When Josh Pastner left Arizona for an assistant’s job at Memphis last May, he said the move gave him “a chance to stretch my wings.”
And stretch them he did – so far that the 31-year-old was named head coach on Monday, replacing John Calipari, who is the new coach at Kentucky.
Pastner, a former UA player and assistant coach, will be introduced at 10 a.m. Tucson time Tuesday, Memphis spokesman Bob Winn said.
“I’m very proud of Josh, very proud,” former UA associate head coach Jim Rosborough said. “I think he’s going to be an awfully good coach.
“I remember bringing him here in 1996 and he helped us win a national title.”
Pastner did not return telephone or e-mail messages left Monday seeking comment.
Rosborough said he wouldn’t speculate about Pastner’s staff, “but I’d be happy to join him.”
Pastner was believed to be headed to Kentucky as an assistant coach after Calipari was named head coach there last week.
Under Calipari last year, Pastner was instrumental in securing for Memphis the nation’s top-ranked recruiting class for the upcoming season, although several of those players backed out of their commitments while the coaching situation was in limbo.
Pastner was a lead recruiter in Lute Olson’s last season two years ago and the top assistant for interim coach Kevin O’Neill during the 2007-08 campaign.
In the past week, several UA players from the 1997 national championship team began speaking out on Pastner’s behalf, campaigning for him to be named the new coach of the Wildcats.
“Josh is my age and he’s about to get paid,” former Wildcat center Eugene Edgerson said Monday. “I really support Josh and he’s a workaholic. If you work hard, it will pay off and people will recognize it. I’m a firm believer in that.”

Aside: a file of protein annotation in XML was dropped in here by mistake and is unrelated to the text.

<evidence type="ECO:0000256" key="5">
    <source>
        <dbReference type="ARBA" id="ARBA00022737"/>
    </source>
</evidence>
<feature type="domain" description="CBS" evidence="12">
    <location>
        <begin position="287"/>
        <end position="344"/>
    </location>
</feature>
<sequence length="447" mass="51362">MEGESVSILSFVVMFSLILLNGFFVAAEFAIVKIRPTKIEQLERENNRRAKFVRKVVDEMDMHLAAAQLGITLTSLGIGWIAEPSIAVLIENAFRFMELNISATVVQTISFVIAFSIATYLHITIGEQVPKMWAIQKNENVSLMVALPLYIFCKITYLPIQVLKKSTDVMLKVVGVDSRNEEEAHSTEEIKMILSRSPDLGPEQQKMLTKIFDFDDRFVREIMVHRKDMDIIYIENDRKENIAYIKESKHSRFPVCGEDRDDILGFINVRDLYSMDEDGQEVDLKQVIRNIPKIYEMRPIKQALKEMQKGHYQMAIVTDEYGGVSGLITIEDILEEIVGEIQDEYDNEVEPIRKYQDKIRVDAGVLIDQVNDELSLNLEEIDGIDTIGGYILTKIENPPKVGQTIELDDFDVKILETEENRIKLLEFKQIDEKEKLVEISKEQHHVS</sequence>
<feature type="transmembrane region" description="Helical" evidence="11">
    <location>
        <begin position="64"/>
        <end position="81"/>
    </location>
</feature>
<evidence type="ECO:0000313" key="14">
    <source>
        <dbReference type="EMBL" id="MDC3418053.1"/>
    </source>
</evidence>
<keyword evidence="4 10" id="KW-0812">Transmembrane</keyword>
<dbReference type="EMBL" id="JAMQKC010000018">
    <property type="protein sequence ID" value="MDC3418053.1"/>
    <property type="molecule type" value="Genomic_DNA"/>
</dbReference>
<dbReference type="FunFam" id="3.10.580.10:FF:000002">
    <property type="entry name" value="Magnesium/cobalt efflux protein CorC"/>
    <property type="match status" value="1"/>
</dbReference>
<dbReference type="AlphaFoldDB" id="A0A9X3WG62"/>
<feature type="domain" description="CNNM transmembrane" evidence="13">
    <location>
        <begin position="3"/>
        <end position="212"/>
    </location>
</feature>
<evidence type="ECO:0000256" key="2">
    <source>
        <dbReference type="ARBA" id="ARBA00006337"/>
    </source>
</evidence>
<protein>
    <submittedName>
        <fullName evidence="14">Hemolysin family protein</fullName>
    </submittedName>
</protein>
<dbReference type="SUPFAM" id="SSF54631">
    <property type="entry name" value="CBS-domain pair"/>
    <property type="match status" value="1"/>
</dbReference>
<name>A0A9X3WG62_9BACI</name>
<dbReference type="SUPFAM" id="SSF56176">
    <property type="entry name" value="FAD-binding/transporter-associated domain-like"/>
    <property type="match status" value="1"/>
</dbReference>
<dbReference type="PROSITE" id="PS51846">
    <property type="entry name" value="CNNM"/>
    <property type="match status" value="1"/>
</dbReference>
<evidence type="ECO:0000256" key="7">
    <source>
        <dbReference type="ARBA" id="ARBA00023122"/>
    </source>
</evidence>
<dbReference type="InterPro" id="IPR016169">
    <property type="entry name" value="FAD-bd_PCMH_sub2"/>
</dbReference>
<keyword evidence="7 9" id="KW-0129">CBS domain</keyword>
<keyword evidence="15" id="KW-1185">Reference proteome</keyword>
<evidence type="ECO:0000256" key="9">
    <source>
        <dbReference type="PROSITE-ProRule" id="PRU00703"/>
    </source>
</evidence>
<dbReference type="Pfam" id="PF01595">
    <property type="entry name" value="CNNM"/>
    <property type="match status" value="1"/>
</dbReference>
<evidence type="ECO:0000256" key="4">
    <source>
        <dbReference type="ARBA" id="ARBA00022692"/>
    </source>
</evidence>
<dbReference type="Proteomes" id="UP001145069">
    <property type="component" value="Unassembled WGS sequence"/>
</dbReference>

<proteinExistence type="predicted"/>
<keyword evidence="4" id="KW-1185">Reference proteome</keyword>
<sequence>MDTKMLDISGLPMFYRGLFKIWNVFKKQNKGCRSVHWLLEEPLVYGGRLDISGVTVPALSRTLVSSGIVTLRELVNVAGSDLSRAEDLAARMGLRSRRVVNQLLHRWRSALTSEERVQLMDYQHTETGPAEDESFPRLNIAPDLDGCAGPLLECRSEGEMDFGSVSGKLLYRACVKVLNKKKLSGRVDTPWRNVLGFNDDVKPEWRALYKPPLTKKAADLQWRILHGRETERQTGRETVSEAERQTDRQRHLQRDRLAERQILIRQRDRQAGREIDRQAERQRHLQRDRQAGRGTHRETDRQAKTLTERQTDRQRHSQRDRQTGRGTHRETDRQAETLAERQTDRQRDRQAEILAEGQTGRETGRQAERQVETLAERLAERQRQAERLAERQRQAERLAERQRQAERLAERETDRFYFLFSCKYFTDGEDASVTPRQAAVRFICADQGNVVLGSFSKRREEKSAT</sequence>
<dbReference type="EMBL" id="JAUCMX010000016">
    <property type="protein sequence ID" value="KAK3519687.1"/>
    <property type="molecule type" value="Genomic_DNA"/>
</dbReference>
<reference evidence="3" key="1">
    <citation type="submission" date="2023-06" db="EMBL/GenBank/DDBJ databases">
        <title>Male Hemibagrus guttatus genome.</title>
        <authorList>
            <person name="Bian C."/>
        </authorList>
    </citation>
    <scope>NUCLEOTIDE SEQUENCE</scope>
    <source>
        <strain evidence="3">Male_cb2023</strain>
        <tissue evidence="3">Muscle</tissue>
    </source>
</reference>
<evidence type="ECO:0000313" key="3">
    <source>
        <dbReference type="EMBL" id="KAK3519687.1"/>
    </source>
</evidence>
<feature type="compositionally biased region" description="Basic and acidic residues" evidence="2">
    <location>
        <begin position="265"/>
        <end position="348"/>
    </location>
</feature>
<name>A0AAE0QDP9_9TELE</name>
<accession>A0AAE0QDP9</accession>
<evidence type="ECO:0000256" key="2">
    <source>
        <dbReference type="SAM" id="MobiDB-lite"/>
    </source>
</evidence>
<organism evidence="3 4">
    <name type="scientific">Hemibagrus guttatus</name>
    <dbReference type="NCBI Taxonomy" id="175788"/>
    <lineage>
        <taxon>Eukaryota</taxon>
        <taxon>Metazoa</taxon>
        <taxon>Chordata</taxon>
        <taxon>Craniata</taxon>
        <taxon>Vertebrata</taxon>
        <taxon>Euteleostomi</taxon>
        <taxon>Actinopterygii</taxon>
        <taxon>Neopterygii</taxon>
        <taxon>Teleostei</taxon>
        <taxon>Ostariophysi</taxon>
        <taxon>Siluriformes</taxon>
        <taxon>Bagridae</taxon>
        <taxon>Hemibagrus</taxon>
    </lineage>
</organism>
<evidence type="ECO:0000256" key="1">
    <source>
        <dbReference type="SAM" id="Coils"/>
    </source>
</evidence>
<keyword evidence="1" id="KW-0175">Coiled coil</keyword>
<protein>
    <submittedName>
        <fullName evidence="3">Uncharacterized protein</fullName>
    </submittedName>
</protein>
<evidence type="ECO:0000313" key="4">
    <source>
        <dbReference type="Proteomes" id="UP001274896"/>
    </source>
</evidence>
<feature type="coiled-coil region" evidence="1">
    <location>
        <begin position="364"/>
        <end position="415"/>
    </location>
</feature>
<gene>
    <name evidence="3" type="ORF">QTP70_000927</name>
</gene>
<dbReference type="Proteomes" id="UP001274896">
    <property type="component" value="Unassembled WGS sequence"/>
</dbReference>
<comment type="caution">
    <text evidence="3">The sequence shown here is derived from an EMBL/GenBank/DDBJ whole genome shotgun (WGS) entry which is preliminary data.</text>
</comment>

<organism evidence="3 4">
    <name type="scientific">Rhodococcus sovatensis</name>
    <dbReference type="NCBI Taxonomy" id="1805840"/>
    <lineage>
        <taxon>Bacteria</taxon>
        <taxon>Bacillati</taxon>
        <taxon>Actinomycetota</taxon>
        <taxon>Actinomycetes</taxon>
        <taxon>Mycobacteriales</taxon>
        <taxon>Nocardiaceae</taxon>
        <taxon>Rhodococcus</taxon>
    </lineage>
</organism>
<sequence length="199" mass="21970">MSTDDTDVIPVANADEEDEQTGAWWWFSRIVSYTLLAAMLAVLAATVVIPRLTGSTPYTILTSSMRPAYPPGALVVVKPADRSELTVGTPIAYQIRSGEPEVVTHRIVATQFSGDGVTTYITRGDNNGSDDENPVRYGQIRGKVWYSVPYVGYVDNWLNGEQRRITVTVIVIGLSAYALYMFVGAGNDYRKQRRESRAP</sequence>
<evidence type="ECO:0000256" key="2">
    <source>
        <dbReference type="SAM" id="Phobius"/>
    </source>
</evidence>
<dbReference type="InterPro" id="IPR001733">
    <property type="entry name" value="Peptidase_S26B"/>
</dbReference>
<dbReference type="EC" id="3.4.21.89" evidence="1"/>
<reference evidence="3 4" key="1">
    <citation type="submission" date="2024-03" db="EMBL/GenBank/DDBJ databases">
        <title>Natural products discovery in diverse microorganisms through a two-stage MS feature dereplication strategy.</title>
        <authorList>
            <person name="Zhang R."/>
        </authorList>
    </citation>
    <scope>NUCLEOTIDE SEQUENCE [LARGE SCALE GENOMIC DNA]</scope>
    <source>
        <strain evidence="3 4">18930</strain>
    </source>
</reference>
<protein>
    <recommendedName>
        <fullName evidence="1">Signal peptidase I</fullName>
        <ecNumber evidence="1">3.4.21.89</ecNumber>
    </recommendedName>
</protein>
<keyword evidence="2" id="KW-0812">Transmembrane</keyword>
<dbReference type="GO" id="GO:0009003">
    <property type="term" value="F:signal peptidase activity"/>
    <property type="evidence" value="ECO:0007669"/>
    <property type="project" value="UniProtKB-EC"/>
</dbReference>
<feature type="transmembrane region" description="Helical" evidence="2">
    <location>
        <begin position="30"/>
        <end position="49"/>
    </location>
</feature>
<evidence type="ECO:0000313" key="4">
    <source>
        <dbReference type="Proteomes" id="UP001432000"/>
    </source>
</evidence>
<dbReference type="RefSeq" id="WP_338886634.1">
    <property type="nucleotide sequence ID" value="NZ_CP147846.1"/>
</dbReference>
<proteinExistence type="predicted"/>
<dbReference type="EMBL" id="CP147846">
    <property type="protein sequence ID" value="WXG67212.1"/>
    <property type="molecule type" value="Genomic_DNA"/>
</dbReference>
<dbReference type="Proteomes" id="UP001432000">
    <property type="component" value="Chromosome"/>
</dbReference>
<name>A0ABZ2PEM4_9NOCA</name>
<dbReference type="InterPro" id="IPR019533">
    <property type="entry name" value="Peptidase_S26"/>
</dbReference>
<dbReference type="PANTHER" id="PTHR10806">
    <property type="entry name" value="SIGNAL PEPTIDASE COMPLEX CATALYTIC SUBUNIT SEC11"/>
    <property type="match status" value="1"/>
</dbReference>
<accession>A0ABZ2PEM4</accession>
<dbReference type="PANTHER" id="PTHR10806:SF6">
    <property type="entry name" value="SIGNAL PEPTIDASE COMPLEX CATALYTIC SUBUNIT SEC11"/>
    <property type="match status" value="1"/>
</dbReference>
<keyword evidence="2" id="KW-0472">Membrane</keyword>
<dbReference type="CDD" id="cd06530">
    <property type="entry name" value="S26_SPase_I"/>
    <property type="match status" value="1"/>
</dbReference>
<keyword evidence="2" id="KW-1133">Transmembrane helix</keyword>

Asked last week about his desire to one day be a head coach, Pastner said he has been blessed to learn from some of the game’s best coaches.
“I was so fortunate to be at Arizona, one of the great schools of all time,” Pastner said. “I was able to learn so much from Lute Olson, one of the great coaches of all time.
“Last year, I worked under Kevin O’Neill, who was able to work under Jeff Van Gundy, and then this year at Memphis, I was able to work with Cal (Calipari). The guy is the best coach in the game, period. NBA, college, anywhere, he is the best in the game.”
It is unclear how much Pastner will be paid at Memphis. He earned $200,000 a year as an assistant during the 2008-09 season.
Pastner began coaching at UA in 2000, when he was named an undergraduate assistant under Olson. He served as a video and recruiting coordinator during the 2001-02 season before taking over as an assistant coach in April 2002.
It didn’t take long for Pastner, a fan favorite, to win over the community. He spoke to various groups and raised money for charities, hoping to make a difference.
“I love doing it,” Pastner said last May. “I adore the community. This is the most charitable community. That’s why it’s so hard to leave.”
While in high school and in college, Pastner coached AAU squads, following in the footsteps of his father, Hal Pastner, an acclaimed AAU coach in Houston.
Memphis athletic director R.C. Johnson said last week that he planned to hire a new coach who would “wow” Tiger fans – one with head coaching experience. Names that surfaced during the search included Tennessee’s Bruce Pearl, Baylor’s Scott Drew and Florida State’s Leonard Hamilton.
Memphis also inquired about USC’s Tim Floyd, Missouri’s Mike Anderson, and former Xavier coach Sean Miller – who took the Arizona job.